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Child Support

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Child Support

Child support is a set monthly payment that is paid by a non-custodial spouse to a custodial spouse to provide for the regular expenses of the children from a marriage. This allows a non-custodial spouse to fulfill his or her parental duties.In Texas, physical custody always determines who will pay child support. The parent who has physical custody will always be the recipient parent and the parent who does not have physical custody of the kids (regardless of whether or not he or she has legal custody) will pay the child support if ordered by the court.

How Does Child Support Get Calculated in Texas?

The courts calculate child support payments based on a percentage of the non-custodial parent's income. The lawyers at Bailey Reyes, PLLC can estimate how much the state will expect you to pay in minimum child support by doing a simple calculation following the guidelines set forth by the Texas Attorney General's office.

These guidelines require child support to be calculated as a percentage of the first $9,200 per month of the payer’s (Obligor’s) net resources subject to the following caps per number of children:1 Child20% of Obligor’s Net Resources (cap of $1,840)2 Children25% of Obligor’s Net Resources (cap of $2,300)3 Children30% of Obligor’s Net Resources (cap of $2,760)4 Children35% of Obligor’s Net Resources (cap of $3,220)5 Children40% of Obligor’s Net Resources (cap of $3.680)6 or more Children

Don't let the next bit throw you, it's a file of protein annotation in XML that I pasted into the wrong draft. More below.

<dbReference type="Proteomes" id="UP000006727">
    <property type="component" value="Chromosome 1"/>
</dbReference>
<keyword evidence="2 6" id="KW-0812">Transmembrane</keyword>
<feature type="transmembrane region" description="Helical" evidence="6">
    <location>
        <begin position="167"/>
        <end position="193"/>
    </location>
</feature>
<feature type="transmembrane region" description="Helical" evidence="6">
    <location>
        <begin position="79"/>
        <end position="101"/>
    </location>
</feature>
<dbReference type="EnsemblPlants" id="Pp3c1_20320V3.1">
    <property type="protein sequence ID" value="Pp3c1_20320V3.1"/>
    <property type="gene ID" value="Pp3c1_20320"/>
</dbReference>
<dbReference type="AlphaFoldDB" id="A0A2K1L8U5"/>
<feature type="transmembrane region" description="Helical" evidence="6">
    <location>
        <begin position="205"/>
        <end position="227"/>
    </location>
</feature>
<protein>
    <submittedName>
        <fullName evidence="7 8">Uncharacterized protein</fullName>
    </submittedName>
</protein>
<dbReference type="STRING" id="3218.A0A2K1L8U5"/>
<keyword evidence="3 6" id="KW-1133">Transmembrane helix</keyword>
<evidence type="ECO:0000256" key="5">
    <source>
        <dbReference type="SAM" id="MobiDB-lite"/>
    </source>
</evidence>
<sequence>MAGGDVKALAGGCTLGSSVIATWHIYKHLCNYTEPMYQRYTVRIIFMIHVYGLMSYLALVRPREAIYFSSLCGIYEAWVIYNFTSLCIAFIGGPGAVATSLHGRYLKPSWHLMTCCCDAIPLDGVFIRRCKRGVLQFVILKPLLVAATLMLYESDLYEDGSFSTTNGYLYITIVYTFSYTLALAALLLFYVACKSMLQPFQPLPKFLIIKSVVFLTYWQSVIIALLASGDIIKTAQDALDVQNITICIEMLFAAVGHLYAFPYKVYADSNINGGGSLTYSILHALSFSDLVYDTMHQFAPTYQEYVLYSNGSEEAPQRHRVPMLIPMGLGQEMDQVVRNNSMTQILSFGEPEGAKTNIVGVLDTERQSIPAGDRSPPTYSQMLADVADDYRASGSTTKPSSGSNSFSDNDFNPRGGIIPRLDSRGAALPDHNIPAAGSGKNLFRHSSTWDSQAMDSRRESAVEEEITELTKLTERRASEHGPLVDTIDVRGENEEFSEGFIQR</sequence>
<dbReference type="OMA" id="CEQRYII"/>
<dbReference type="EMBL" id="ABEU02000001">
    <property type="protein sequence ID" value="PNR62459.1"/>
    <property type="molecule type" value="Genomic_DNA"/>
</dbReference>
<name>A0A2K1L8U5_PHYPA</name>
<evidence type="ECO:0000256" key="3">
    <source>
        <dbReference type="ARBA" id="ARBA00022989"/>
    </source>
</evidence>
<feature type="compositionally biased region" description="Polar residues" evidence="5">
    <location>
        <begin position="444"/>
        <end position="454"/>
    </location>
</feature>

The court will evaluate all wages, salary, commissions, tips, overtime and bonuses as income for calculation purposes. This also includes any government benefits, severance pay or retirement benefits. The courts will also factor in alimony, gifts, prizes, and other costs.

These guidelines may be decreased based on the number of children an Obligor has from a previous relationship that he or she also supports. The court also may vary from the guidelines based on (i) the needs of the children, (ii) the ability of the Obligor to pay child support, (iii) debts the Obligor assumed as part of the divorce, (iv) travel expenses incurred for visitation, and (v) whether the Obligor is supporting another child attending college.

Net resources is a broadly defined term. It essentially includes an Obligor’s monthly gross income from all sources less payroll taxes, federal income taxes, union dues and health insurance premiums paid for the children (which Texas courts often require the Obligor to pay). If an Obligor’s net resources are more than $9,200 per month, the court will generally apply the above percentages to the first $9,200 of net resources, but may order an additional amount of child support calculated on the excess.
Assuming the Obligor is employed, child support may be deducted directly from his or her paychecks. Absent marriage or other acts that will cause a child to be considered an adult, child support payments will continue until a child reaches age eighteen (18) or graduates from high school, whichever is later. If, however, a child is disabled or incapacitated, child support payments could continue indefinitely past age eighteen (18).

Want to know how to file for child support in Houston, TX? Whether you are seeking support or you are resisting it, Bailey Reyes, PLLC can help. Don't hesitate to contact a Houston child support lawyer today for more information. They are committed to providing high-quality service for Texas couples looking to divorce.